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Old 4th August 2010, 04:26 AM   #1
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Default Fixing the Labhorn?

About the Labhorn

This first post is for people that don't know about the Labhorn. If you are familiar with the Labhorn you can skip to the second post.

Labhorn plans, details, pictures and a forum can be found at Live Sound: LSP Documentation Page - drawings, photos, specs and more - Pro Sound Web.

The Labhorn is a dual 12 inch front loaded horn subwoofer. It was created by inventor Tom Danley as a free gift to diy'ers 8 to 10 years ago on the old Live Audio Board (hence the name LABhorn). This was long before I got internet access so a few old forum posts that a forum member graciously forwarded to me recently are all the insight I have to relate.

Danley set out to design a bass horn that would stomp the commercial offerings available in a live audio industry friendly 45x45x22.5 inch package, meant to be used in multiples. He started by using (I assume) Leach's math to determine the optimum driver parameters to cover the intended bandwidth - approximately 30 - 120 hz. Danley also used (I assume) Leach's math to design the optimum front loaded horn (within the size limitations) to mount this optimum driver to.

After a bit of modelling trial and error, he adjusted these theoretically "perfect" driver specs and the "perfect" horn design "for maximum smoke", as he puts it, and Eminence built the driver - the original Labhorn driver - which was never available to the public. He designed the snailshell folding scheme and it wasn't long before someone built it and provided some measurements. Using this information, he switched up the driver specs a bit and the famous Labhorn Gen. II driver was put into production as a regular Eminence product. Currently available for about $160 each plus shipping in Canada and the US.

Somebody drew up plans in CAD and the diy world started building Labhorns. Lots of them. Since this design does not hit xmax until about 2000 watts (if adequately protected with a high pass filter) and the drivers are buried in small back chambers, people started reporting driver thermal failure. Shown below is a vague approximation of the "push push" loading scheme inside the Labhorn, both drivers enclosed in their separate small back chambers and firing into a central front chamber attached to the horn throat.

Click the image to open in full size.

In addition to the thermal overload issue, people were reporting a nasty dip in response around 40 hz, as shown below. (It gets worse as the drivers heat up too.) This simulation of a single corner loaded Labhorn - or 4 Labhorns on the ground outside - is shown at xmax (2000 watts) so this representation of maximum potential spl is a bit optomistic considering the aforementioned thermal issues.

Click the image to open in full size.

Very quickly, modified Labhorn plans began to surface. There were at least two modified versions hosted on personal websites by members of the Live Audio Board. These websites no longer exist so I have no idea what changes were proposed. Also, Wayne Parham (Pi Speakers, a commercial company) came up with modified plans and sell their 12Pi basshorn as a commercial product. I haven't seen those plans either but I gather the Pi Speakers version is much larger and incorporates a push pull driver mounting scheme to reduce the driver's inherent non linear distortion. Pi Speakers also invented an aluminum heat plug specifically for this design and although they claim it works well in both their version and the original Labhorn, I'm not really interested in such a fancy ($$$) solution to the thermal issue.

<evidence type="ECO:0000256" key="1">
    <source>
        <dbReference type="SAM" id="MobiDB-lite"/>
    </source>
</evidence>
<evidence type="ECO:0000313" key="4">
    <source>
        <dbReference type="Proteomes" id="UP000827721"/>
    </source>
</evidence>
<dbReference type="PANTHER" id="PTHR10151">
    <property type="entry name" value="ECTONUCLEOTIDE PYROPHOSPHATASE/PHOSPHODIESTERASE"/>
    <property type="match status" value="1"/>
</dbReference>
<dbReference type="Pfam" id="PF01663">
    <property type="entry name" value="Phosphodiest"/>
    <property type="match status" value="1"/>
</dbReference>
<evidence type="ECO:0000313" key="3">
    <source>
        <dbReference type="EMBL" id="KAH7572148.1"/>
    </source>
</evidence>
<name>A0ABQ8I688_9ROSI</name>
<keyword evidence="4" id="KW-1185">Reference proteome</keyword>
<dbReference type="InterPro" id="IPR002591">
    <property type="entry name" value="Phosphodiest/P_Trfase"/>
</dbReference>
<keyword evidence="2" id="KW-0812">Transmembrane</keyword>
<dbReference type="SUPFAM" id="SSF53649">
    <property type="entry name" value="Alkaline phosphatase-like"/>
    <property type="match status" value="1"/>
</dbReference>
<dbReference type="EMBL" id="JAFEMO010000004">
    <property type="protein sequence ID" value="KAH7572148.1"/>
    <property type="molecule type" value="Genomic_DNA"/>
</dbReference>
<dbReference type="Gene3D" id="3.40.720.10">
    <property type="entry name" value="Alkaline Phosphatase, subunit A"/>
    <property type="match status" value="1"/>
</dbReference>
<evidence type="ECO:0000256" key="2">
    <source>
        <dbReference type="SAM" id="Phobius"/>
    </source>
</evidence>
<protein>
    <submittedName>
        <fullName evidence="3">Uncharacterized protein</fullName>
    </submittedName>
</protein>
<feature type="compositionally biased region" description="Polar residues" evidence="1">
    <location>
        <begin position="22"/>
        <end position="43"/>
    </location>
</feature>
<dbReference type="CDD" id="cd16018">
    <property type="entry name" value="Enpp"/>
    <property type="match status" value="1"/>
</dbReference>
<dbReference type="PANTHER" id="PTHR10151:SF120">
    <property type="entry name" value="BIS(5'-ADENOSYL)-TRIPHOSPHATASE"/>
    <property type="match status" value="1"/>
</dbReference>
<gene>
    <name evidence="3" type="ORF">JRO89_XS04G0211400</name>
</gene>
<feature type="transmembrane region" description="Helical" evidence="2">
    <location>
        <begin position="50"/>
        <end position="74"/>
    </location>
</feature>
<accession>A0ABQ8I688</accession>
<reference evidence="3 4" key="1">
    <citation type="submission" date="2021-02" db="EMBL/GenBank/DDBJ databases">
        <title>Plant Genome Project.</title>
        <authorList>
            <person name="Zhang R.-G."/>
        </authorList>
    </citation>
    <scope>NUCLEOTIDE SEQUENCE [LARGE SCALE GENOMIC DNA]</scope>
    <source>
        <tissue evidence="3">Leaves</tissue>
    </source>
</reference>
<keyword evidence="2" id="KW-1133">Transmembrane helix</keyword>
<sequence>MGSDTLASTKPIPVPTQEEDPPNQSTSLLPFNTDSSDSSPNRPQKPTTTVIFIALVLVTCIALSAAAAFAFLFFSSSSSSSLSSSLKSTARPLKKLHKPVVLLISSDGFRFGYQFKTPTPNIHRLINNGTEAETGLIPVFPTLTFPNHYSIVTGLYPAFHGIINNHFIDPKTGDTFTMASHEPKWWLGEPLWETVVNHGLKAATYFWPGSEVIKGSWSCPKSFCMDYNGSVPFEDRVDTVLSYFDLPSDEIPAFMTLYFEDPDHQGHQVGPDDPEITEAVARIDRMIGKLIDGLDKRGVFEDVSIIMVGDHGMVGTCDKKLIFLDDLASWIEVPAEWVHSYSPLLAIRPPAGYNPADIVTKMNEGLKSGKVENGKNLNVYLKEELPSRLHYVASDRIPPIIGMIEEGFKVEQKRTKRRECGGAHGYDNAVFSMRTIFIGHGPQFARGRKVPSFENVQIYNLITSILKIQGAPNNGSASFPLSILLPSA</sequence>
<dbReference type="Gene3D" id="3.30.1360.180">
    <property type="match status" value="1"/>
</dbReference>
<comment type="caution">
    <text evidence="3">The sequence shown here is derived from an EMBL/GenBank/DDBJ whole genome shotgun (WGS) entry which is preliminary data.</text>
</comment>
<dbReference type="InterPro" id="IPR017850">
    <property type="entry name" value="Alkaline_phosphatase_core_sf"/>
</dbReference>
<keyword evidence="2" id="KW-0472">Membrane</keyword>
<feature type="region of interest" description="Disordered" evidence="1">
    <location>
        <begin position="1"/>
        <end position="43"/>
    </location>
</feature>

Last edited by just a guy; 4th August 2010 at 04:39 AM.
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Old 4th August 2010, 04:32 AM   #2
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Fixing the Labhorn?

My first question is this. Does the Labhorn need to be fixed? It's an immensely popular cult classic and a lot of people enjoy it the way it is. My simulations show that it can be better though, at least the simulations of my modifications look better to me.

The first issue is the frequency response, particularly the big dip at 40 hz. A big hint from the Live Audio Board posts is that the back chambers were originally supposed to be 25 liters each. It was not until the design was finalized and drawn up in CAD that it was discovered that the actual volume of each back chamber was only 21.5 liters - about 14% smaller than planned. The model below shows the same Labhorn as pictured above, same conditions, but the back chambers in this model are 25 liters each, as originally intended. The result of this is that the dip at 40 hz is now mostly gone. Not a huge change maybe. but still a visible improvement. Problem solved. (When Danley discovered the back chambers were too small he suggested adding stuffing, claiming that this method alone would gain back the lost space. I have no reason to doubt that but I don't know how to simulate it, and I'm guessing that this solution would only make the thermal issue worse. It might be better to increase the volume instead, if possible.)

Click the image to open in full size.

Now the issue is how to increase the volume of the back chambers, especially in such a way as to not modify the CAD plans too much or else the complicated inner chamber will be impossible to build. My solution is the picture below. It probably won't gain back the entire 7 lost liters but it's a step in the right direction. Additionally, it incorporates a push pull loading to eliminate non linear driver distortion. The plans don't change much at all. One driver is simply reversed and the big black thing in the picture can be visualized as a tube joining the chambers together. I won't actually use a tube but can't draw my exact proposed modification. Now, the back chamber is not only bigger, but only one driver motor is enclosed in this new larger single sealed back chamber.

Click the image to open in full size.

My simulations showed almost no change whatsoever in dramatically reducing the size of the shared front chamber, so sticking a driver and a connecting tube between the chambers seems to make no significant difference. My next question is whether joining the separate back chambers together will help much. I'm not familiar with airflow behavior, so I wonder if the air will travel through the whole space freely or not. I'm hoping the whole connected chamber will heat uniformly, keeping the driver cool. Will this happen or not?
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Old 4th August 2010, 04:35 AM   #3
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To recap my questions - and add a couple -

1. Does the Labhorn need to be fixed (in your opinion)?